The uncertainty has raised concerns that the military will intervene in government, as it’s done throughout Pakistan’s 62-year history. But since taking over in 2007, Army Chief Gen. Ashfaq Kayani has largely pulled the Army out of politics. With 30,000 soldiers battling the Taliban, Army officials may feel too busy to step in anyway. And like many Pakistanis, the military brass may not mind watching Zardari fall.
At the least, the NRO could distract the government from pressing issues like fighting militants. Even before the Supreme Court announced its decision, Zardari was holding a flurry of meetings with party leaders to discuss the case, reported Dawn, a leading Pakistani daily. Senior party member Abida Hussain denies that politics will sidetrack the government. “It’s not the ministers and the senators who go out and hunt for the militants,” she says.
'A little bit of hope in Pakistan’
The NRO generated controversy from the moment it was brokered in October 2007 by the US and Britain, which were trying to shore up then-President Pervez Musharraf, who was unpopular but an important US ally. Under the agreement, Zardari’s late wife, Benazir Bhutto, a former prime minister and widely admired figure, would return from exile cleared of corruption charges and join the government to boost its legitimacy.
Lawyers challenged the NRO’s constitutionality immediately, but within weeks, Mr. Musharraf replaced the Supreme Court with justices who declined to hear the case.
The original judges remained deposed until March 2009, when lawyers from across the country marched toward Islamabad in a dramatic show of civic force, demanding their reinstatement. By then, Zardari had taken over as president and reneged on his promise to restore the judges. But under the immense pressure of the “lawyers’ movement,” he relented, and Pakistanis cheered the milestone for justice.
In July, the restored Supreme Court declared that the NRO could stand only if it were passed into law by Parliament within 120 days. Zardari’s ruling party was unable to secure enough votes, so on Nov. 30, the amnesty expired. A week later, the Supreme Court agreed to hold hearings on whether the NRO was constitutional.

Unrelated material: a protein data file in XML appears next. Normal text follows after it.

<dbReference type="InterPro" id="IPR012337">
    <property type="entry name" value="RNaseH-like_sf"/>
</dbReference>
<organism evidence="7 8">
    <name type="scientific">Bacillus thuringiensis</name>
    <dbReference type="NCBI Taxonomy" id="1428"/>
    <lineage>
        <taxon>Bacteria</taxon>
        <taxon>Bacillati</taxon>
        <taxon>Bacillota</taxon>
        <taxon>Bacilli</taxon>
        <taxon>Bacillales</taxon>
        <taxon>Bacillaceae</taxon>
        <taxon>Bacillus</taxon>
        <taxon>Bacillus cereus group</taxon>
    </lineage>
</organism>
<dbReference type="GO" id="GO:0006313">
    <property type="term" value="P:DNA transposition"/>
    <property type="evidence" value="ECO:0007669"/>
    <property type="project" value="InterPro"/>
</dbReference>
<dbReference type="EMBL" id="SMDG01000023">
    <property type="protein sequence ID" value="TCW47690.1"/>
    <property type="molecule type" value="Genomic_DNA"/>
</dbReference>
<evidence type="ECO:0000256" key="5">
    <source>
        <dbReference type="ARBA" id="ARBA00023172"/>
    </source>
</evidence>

Despite the uncertainty going forward, events so far look promising, says Rasul Bakhsh Rais, a political scientist at the Lahore University of Management Sciences. “I see a little bit of hope in Pakistan because things have happened step by step, independence of the judiciary, now the constitutional issues being settled, and now the big one is, how to resolve all these corruption cases.”
Many Pakistanis see the case less as a crusade against corruption than as a politically motivated drive to oust Zardari, who otherwise would remain in office for five years. “The genesis of the case comes from the hostility between the judges and the government.... They are after his blood,” says Mr. Hyder, a civil servant who walked over from his office next door to hear the decision. “Every Pakistani thinks every politician is corrupt," he says, ticking off other powerful political families that "should also be tried."
But most Pakistanis also see the deeply unpopular president – nicknamed “Mr. Ten Percent” for the kickbacks he supposedly charged – as a fair target, Professor Rais says.
“The NRO is really a noose around Zardari and his colleagues,” he says. “How will they react? That is the issue.”